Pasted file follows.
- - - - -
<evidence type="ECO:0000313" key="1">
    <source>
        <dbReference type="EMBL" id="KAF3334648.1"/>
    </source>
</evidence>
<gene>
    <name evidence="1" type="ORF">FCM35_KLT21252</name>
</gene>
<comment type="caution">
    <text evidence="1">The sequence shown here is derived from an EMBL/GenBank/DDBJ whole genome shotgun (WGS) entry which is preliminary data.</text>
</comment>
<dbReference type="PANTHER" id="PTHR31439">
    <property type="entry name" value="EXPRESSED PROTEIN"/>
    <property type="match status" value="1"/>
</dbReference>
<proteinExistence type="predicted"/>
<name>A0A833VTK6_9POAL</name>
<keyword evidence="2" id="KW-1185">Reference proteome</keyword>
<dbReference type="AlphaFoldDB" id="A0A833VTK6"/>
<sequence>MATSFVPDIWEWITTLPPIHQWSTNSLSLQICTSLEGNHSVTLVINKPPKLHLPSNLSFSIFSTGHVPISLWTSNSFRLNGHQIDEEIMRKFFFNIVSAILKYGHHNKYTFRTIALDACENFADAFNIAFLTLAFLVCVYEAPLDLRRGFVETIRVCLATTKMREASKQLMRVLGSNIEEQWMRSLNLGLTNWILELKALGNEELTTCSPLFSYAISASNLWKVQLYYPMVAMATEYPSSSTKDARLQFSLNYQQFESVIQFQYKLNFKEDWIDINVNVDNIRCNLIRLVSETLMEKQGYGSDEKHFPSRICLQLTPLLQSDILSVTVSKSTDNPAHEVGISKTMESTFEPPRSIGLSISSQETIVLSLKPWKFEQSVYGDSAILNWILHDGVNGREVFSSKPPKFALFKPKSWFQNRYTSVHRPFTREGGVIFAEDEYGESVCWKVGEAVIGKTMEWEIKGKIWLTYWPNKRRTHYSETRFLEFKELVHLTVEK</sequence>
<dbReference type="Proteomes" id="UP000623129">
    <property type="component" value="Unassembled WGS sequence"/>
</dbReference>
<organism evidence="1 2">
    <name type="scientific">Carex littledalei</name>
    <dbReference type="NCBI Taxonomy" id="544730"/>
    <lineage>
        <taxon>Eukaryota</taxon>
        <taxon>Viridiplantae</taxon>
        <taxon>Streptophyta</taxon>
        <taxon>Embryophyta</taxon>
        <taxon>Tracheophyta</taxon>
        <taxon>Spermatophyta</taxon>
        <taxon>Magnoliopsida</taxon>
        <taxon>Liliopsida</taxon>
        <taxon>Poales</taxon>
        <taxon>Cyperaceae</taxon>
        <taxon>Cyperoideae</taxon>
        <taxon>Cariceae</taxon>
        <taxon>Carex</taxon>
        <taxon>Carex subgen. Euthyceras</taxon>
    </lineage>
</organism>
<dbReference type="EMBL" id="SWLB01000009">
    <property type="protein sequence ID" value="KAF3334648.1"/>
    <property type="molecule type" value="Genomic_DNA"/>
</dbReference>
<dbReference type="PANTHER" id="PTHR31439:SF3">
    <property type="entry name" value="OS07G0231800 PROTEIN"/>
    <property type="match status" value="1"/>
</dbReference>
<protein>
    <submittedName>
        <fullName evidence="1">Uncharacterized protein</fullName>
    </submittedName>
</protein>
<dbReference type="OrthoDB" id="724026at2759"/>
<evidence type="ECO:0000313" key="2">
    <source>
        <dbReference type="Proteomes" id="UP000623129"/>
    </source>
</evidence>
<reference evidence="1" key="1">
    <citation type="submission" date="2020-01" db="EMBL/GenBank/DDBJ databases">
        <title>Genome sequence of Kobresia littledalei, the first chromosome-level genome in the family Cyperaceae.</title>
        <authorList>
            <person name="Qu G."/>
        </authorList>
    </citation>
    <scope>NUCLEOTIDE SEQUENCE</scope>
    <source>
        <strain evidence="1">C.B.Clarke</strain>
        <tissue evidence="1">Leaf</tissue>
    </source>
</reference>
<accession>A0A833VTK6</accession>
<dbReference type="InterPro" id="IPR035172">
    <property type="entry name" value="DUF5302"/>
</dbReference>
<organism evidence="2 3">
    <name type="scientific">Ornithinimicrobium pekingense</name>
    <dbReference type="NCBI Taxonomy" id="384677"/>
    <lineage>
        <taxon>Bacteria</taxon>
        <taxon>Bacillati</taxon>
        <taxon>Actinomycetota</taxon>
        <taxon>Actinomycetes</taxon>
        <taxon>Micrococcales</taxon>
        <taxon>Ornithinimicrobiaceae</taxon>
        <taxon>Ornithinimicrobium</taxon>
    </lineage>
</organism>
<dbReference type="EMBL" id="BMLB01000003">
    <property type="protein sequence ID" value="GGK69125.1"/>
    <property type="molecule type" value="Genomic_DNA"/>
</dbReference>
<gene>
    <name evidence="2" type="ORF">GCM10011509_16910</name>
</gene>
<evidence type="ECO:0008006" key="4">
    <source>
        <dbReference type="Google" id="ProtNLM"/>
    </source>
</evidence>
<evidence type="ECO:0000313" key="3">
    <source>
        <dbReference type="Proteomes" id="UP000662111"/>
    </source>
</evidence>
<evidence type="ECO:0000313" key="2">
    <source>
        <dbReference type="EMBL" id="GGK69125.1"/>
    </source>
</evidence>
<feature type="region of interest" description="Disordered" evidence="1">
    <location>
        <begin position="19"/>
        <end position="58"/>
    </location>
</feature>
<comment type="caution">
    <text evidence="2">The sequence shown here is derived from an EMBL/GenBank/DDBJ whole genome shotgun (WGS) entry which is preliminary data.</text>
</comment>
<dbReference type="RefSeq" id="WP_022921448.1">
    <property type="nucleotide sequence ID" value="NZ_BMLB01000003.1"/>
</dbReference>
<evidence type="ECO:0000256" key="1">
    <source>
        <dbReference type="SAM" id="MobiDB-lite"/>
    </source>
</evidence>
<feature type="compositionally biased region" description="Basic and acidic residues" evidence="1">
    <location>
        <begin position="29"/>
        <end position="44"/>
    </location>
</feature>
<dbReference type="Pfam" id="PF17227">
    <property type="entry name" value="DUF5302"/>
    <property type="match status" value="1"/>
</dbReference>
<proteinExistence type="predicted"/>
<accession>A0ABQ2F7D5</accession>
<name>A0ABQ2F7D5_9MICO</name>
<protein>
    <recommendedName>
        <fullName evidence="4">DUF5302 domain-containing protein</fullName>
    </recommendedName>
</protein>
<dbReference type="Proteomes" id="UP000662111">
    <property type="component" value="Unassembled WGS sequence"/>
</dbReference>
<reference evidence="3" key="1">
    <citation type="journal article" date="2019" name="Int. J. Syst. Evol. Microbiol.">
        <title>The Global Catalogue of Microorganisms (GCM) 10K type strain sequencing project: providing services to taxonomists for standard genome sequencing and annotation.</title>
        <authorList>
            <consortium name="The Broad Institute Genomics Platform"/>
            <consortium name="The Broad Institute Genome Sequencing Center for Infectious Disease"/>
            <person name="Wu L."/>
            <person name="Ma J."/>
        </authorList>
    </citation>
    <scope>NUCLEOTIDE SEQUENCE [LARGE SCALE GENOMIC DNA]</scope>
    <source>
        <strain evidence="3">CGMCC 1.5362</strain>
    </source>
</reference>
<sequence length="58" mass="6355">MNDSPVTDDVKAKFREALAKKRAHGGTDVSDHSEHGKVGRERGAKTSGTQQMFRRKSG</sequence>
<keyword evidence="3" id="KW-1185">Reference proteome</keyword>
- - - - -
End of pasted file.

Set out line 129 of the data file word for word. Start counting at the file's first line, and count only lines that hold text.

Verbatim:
        <dbReference type="SAM" id="MobiDB-lite"/>